Stormy Nights of Transformation

In 1987 I was 10. About this time of year there was a very memorable storm, you may recall, not dissimilar to the one on outside tonight (in London, UK). Trees collapsed, cars were smashed, gardens were destroyed, and I felt a fascination with this touch of wildness in our city and indeed beyond.

I wrote a story inspired by that night, for creative writing was my favourite outlet for self expression. In the fiction I was preparing for a Halloween fancy dress competition, which seemed fairly significant at the time, not least because my arch nemesis would be competing with me, and to me at any rate it might as well just have been me and her in the contest. I knew she was hotly tipped as the favourite; being richer and possessing finer garments standing her in perhaps better stead. I was unperturbed, and created for myself a unique costume fashioned from bin-liners, and rolled a black cardboard cone hat, adding some details by sticking on old scraps of material. Nothing fancy but the best I could muster. I reckoned further points may be scored for originality and style, the way an outfit was worn as much as the clothes themselves.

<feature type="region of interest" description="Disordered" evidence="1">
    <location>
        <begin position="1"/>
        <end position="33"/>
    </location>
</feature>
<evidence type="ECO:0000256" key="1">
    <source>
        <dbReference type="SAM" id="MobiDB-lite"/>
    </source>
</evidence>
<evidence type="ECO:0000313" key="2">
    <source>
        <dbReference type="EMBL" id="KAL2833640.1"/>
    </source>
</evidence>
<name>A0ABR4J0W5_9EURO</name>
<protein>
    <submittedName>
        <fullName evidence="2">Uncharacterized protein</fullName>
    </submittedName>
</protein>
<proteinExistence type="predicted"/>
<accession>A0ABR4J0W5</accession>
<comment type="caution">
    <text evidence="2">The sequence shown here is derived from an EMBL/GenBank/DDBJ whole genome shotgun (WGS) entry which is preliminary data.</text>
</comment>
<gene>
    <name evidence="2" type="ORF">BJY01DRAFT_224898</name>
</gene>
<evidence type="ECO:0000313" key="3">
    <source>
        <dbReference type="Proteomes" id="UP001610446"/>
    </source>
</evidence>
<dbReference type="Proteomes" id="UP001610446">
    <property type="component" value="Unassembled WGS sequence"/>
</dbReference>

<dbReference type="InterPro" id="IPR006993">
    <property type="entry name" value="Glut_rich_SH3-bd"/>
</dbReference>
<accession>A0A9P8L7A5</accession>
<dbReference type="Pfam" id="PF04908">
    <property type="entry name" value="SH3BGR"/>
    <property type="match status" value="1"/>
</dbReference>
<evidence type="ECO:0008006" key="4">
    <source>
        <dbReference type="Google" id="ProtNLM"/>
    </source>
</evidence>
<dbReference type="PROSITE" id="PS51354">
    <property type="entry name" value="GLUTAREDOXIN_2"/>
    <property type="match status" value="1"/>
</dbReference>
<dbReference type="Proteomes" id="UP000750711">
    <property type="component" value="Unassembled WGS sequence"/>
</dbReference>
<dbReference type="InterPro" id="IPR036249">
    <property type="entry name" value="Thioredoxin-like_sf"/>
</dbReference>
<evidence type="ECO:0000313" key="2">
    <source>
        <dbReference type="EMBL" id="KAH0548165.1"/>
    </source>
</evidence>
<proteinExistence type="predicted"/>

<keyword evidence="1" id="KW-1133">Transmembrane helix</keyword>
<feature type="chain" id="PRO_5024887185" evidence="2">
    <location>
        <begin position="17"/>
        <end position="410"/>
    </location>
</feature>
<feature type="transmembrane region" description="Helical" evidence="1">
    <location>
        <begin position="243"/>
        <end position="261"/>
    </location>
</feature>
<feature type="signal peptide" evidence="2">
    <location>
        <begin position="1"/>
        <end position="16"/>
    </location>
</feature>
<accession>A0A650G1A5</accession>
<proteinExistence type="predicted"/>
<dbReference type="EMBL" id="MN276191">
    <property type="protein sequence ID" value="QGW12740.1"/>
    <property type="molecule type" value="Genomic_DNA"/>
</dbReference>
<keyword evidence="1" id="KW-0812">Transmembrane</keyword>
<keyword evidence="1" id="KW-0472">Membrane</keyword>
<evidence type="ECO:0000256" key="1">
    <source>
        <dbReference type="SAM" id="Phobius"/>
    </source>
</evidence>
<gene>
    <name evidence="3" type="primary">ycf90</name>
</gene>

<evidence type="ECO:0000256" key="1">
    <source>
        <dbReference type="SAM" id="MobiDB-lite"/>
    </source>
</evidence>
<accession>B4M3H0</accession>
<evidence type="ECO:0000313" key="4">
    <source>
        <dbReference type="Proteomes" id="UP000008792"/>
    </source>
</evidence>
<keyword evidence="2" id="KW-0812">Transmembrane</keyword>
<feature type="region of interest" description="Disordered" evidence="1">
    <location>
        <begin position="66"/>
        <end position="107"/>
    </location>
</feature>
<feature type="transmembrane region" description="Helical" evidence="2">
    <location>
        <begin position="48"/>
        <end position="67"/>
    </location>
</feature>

I laid my costume out before I went to bed, the night before the big day. That was the night of the manic storm, and nothing was the same after. In the morning I discovered that our back garden had been blown several blocks away and a tree fallen on Dad’s car. What more despite being apparently safe inside, my carefully crafted costume had been shredded, crumpled and broken beyond repair. I was distraught and could not conceive how this might have happened. The rest of my room was ok; it was most alarming. I thought I could no longer enter the competition and felt utterly disappointed, with a sense of void as to how this came about. Sighing and tearful I left the room to tell my Mum who was busy getting my brother ready for the day and making breakfast. There was no hope for this day I had so looked forward to.